Entrepreneurs jump in now that startups can advertise for fundraising


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Television commercials, Internet ads and e-blasts alerting investors that a company is raising cash could soon transform a startups' search for cash.

The Jumpstart Our Business Startups Act, passed April 2012, directed the Securities and Exchange Commission to dismantle an 80-year-old provision banning startups and other companies selling equity from advertising their efforts. After more than a year of discussions surrounding how to protect consumers from ill-advised investments under the new guidelines, the amendments were signed into the federal register this week. The amendments will go into effect in mid-September.

Although proposals to allow crowdfunding campaigns to offer equity in a company and to raise the number of "non-accredited" investors purchasing equity did not make the final cut, what has passed will have an immediate impact on startups seeking to raise capital.

Gary Glausser, chief investment officer for South Side-based technology investment organization Innovation Works, said the extended reach advertising provides will help private equity and venture capital firms raise money from investors outside of their regions.

"Historically, if some small company is raising funds they're going to people they know and believe are accredited investors and that kind of limits the population because they don't get to [accredited investors] they don't know. [Advertising] helps a wider audience become aware of these investment opportunities."

The wider pool of investors doesn't mean companies can take any bundle of cash that falls into their net, warned Mr. Glausser. Companies issuing equity must now take even greater pains to ensure the investors that respond to their sales pitches qualify as accredited investors under SEC guidelines.

An accredited investor is someone with an individual or joint net worth of $1 million, an individual income more than $200,000 the past two years or joint annual income more than $300,000 the past two years, with expectations to maintain that income level in the current year. And while current SEC guidelines allow companies to sell equity to up to 35 nonaccredited investors, rules surrounding how much information unaccredited investors must disclose and the issuing company's responsibility to ensure investors have enough knowledge to make informed decisions makes the option more work than most companies are willing to take on.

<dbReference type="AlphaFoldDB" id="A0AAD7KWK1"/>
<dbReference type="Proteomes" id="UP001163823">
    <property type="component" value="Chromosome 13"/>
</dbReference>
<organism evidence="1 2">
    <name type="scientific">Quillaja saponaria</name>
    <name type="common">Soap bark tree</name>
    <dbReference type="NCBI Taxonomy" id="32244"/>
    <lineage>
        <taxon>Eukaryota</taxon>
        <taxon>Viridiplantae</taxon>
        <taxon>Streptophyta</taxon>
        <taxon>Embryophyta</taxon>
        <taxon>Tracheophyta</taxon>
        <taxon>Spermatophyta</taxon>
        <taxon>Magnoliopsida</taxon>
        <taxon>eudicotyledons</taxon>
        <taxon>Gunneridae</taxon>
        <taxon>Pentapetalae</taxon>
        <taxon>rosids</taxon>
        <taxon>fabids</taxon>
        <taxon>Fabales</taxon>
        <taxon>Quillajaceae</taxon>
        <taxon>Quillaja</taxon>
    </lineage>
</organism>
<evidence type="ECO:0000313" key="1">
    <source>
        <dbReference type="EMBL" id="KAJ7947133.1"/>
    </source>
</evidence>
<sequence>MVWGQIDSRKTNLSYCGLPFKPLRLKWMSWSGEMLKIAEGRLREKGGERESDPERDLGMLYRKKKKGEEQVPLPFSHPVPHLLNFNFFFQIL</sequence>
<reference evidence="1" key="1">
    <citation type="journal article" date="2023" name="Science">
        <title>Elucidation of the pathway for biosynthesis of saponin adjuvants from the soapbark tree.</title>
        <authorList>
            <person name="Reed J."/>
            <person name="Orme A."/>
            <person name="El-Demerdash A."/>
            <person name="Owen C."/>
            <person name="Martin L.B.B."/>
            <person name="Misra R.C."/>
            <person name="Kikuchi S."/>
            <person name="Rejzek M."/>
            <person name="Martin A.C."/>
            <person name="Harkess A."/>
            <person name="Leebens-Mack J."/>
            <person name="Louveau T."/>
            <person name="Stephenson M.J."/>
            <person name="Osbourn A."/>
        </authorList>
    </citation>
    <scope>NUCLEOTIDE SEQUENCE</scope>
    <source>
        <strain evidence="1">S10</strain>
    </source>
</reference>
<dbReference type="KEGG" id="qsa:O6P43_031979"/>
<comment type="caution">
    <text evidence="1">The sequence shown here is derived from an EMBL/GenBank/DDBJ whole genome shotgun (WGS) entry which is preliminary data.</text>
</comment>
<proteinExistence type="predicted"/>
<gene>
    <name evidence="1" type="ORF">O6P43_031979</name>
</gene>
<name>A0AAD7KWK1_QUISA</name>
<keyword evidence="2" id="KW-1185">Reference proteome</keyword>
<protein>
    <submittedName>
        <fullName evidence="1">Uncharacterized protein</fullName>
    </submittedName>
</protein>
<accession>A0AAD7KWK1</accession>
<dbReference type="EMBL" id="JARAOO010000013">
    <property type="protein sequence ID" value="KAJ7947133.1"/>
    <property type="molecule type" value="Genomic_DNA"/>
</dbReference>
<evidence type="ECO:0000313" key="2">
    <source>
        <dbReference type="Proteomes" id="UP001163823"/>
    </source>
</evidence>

Hoping to take advantage of confusion that is sure to come with the new guidelines, in October Bob Carbone began work on Buffalo, N.Y.-based crowdsourcing software CrowdBouncer. The service automates the review and disclosure process required for companies engaged in crowdfunding campaigns by providing income verification and by measuring liquid assets to gauge an investor's net worth.

Companies can use CrowdBouncer's basic crowdfunding platform for free to access third party vendors that provide IRS data and links to accredited investors. A $2,500 a month fee provides more advanced services.

Mr. Carbone says a small industry of crowdfunding programs similar to CrowdBouncer is emerging in anticipation of equity-based crowdfunding eventually becoming law, but it isn't the beginning of the end for traditional crowdfunding campaigns.

"If an entrepreneur has an idea or project and doesn't have the ability yet to solicit investment in that idea, there's always a place for donation-based crowdfunding for those kinds of things," said Mr. Carbone. "Once those ideas mature into a product or something with some sort of tangible model, that's what's going to get people behind those ideas to look into equity crowdfunding."

Josh Lucas, founder of South Side based crowdfunding startup Crowdasaurus, agrees.

Long before the Jobs Act amendments were passed, Mr. Lucas was planning to team up with local television stations, newspapers, foundations and established technology businesses to advertise crowdfunding efforts.

His goal is to link a startup's crowdfunding campaign with regional organizations and businesses that already engage an audience that would embrace the idea. For example, a startup's crowdfunding campaign for an arts project could be advertised through local museums, or an educational idea could attract attention if linked to a teachers' associations website.

One of the main differences between his plan and what is expected to come in September is a equity exchanging hands, a proposal Mr. Lucas said plenty of startups can live with.

"Its about giving them the ability to post something meaningful and gather support around it. With that financial support from the contributor, you're also getting a network of people around you that you know believe in you because they just gave you $20," he said.

Editor's Note: This story was revised to note that CrowdBouncer Basic is free and includes access to third-party vendors.

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Deborah M. Todd: dtodd@post-gazette.com or 412-263-1652.


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